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Top 10 Food Lines In Film

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Hollywood has provided us with any number of memorable food-related moments. The explosive restaurant scene in Monty Python's Meaning of Life comes to mind, as does Woody Allen's attempt to drive a lobster from behind a fridge by scaring it with a bowl of clarified butter in Annie Hall. And who could forget Groucho Marx's soliloquy from Animal Crackers: "Well, art is art, isn't it? Still, on the other hand, water is water. And east is east and west is west, and if you take cranberries and stew them like applesauce, they taste much more like prunes than rhubarb does."

In putting this list together, we first eliminated from contention any film specifically about food or restaurants--which means you won't find favorite lines from Ratatouille, Julie & Julia or Alive. Next we excluded alcohol-related bits, including our all-time favorite, Vivien Leigh's "a shot never did a Coke any harm" from A Streetcar Named Desire. Then we began a rigorous winnowing process.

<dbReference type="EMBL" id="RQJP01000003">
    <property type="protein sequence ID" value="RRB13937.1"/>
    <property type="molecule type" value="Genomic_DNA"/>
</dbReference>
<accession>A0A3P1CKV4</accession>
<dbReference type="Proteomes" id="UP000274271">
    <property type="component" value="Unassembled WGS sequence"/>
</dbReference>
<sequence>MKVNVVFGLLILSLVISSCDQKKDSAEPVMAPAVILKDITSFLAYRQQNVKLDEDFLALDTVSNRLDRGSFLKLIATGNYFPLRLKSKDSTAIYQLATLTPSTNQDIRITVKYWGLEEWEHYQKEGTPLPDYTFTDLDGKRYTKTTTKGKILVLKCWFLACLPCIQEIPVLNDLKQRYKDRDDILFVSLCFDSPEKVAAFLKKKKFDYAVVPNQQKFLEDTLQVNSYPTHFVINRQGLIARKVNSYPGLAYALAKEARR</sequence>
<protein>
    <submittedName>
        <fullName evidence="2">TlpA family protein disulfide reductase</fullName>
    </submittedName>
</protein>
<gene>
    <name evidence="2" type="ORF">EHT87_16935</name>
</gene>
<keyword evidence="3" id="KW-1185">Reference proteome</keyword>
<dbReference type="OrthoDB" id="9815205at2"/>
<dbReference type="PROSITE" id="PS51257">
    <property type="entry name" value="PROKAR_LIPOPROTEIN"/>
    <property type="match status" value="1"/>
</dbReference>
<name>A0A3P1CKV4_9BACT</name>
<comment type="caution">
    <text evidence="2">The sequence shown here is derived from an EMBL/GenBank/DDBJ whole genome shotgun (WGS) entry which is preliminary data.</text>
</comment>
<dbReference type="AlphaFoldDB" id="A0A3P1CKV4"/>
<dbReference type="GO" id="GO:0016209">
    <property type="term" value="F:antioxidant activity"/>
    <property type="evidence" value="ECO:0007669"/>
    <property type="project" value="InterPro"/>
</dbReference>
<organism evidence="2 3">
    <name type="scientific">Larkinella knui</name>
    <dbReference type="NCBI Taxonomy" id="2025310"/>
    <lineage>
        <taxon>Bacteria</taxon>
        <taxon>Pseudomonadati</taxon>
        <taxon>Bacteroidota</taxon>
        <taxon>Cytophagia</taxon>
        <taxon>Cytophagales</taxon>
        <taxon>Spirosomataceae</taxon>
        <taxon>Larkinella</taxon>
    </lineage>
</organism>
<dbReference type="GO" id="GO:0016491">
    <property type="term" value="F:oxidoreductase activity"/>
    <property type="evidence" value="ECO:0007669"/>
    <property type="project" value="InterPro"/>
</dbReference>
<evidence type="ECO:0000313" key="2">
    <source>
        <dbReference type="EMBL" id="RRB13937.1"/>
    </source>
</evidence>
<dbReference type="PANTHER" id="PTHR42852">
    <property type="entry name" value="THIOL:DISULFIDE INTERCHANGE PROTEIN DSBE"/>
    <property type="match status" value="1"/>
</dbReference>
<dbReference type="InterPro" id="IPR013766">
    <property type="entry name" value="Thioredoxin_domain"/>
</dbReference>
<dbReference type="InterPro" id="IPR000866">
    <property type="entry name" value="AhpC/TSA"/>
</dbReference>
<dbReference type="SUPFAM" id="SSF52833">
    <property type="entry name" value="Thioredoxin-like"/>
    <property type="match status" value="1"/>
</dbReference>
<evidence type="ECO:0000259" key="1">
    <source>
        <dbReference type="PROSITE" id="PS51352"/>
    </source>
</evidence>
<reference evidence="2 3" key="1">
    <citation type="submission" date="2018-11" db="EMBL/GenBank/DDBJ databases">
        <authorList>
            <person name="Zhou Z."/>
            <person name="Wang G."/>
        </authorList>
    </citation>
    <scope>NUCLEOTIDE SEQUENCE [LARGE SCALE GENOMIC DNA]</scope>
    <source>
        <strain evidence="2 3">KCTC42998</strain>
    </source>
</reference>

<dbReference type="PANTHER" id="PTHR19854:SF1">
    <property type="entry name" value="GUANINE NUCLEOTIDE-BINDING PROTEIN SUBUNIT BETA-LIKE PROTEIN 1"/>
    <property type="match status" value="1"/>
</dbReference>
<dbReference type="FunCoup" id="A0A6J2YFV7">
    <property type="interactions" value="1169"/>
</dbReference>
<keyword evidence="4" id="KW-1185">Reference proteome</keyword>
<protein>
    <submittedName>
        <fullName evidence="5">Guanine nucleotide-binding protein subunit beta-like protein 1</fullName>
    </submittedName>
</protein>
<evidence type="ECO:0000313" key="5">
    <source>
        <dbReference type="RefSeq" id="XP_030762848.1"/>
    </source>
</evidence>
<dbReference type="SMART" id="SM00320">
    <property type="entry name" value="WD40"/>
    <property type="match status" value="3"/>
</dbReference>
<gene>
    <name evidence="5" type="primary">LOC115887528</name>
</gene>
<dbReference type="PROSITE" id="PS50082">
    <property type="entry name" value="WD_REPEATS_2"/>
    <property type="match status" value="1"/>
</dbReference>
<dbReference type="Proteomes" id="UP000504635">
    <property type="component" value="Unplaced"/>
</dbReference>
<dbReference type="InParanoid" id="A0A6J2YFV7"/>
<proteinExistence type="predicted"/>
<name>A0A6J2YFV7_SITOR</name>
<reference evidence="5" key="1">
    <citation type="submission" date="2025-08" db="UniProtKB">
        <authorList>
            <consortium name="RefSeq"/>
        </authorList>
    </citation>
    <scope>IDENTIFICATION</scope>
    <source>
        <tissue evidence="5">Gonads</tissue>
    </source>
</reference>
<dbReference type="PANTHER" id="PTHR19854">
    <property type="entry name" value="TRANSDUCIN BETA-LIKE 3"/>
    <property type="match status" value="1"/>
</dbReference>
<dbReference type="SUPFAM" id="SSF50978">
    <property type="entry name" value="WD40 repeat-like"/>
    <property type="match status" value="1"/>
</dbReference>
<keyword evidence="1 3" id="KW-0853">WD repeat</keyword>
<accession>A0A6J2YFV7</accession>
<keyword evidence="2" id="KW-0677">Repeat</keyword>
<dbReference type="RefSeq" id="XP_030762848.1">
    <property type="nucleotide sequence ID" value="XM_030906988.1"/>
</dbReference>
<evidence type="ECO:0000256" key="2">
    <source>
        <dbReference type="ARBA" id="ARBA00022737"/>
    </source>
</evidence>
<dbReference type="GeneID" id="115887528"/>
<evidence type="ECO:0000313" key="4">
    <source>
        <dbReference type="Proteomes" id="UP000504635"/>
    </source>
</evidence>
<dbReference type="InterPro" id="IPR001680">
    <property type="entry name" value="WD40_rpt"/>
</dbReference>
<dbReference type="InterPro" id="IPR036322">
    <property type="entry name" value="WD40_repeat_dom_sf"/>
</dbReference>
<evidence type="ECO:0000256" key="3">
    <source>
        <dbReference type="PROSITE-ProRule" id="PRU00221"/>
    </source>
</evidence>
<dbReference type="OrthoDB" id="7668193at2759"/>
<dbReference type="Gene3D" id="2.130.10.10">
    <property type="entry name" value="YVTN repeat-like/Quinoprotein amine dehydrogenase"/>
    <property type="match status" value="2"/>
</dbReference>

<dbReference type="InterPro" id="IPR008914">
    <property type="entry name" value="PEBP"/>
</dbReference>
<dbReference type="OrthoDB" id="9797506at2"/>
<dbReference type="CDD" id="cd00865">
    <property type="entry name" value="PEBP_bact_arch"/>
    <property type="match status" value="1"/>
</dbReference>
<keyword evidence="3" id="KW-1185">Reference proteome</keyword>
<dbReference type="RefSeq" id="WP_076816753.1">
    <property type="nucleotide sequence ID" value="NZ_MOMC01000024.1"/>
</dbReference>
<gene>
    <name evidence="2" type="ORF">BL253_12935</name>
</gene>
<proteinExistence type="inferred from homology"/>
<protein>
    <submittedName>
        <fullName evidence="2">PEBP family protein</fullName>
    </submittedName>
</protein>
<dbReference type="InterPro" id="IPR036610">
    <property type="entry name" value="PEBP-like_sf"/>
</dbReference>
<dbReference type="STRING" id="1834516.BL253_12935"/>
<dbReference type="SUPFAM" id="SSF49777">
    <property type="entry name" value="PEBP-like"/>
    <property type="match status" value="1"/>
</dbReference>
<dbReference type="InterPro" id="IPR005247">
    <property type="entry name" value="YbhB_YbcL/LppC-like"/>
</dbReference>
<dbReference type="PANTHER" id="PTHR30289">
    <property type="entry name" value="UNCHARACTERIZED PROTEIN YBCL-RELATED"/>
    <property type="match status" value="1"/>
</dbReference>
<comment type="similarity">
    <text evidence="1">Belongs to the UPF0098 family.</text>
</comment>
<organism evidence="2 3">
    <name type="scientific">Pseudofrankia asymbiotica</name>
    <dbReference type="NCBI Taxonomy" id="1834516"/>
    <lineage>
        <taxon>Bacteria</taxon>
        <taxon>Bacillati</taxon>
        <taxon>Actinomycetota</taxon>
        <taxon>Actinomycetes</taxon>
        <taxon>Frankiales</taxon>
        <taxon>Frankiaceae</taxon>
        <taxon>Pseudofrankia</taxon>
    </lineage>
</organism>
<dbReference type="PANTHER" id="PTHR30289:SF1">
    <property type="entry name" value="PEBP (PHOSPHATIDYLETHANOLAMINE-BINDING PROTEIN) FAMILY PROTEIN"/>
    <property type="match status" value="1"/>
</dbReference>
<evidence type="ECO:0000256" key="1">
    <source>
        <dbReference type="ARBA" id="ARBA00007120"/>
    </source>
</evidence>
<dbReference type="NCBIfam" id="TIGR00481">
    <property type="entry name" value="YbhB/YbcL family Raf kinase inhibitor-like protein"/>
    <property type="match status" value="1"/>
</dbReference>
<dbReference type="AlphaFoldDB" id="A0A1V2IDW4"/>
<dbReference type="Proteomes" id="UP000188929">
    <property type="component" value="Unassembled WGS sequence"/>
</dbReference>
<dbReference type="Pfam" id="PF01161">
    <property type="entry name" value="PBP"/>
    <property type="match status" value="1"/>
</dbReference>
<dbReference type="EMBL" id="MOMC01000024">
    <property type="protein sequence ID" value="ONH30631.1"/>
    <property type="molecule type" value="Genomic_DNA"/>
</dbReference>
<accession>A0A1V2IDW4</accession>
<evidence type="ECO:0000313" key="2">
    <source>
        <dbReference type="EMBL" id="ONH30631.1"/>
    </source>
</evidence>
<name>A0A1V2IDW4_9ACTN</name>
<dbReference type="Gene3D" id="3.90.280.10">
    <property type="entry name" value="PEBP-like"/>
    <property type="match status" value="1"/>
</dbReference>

Several great lines failed to make the cut, of course, such as Christopher Guest's Corky St. Clair (Waiting for Guffman) praising a Remains of the Day lunchbox and the famous "leave the gun, take the cannoli" from The Godfather. But we did settle on ten classics.

10. Duck Soup (Groucho Marx as Rufus T. Firefly, to Margaret Dumont)

"I can see you right now in the kitchen, bending over a hot stove. But I can't see the stove."

The setting: Groucho, the president of Fredonia but not an entirely wealthy (or scrupulous) man, is flirting with rich (and rather sizeable) widow Gloria Teasdale, played by Dumont. Groucho is ever the romantic: Can I ask for a lock of your hair? A lock of my hair? You're getting off lucky; I was going to ask for the whole wig.

Finally, he leans back and imagines he and the widow as a married couple. Then utters the top ten line.

9. Airplane (Al White and Norman Alexander Gibbs to a flight attendant)

First Jive Dude (Gibbs): "Bet babe, slide a piece a da porter, drink side run th' java."
On-screen translation: I'll have the steak please.
Second Jive Dude (White): "Lookie here, I can dig grease & chompin' on some butter then drag it through da garden."
On-screen translation: I'll have the fish.

These two Hollywood greats will forever be remember for a few brief, but brilliant, Airplane segments--including the one credited with resurrecting Barbara Billingsley's career. Yes, they are speaking a slang that must be translated for, um, certain audiences.

8. Apollo 13 (Bill Paxton as Fred Haise, Tom Hanks as Jim Lovell)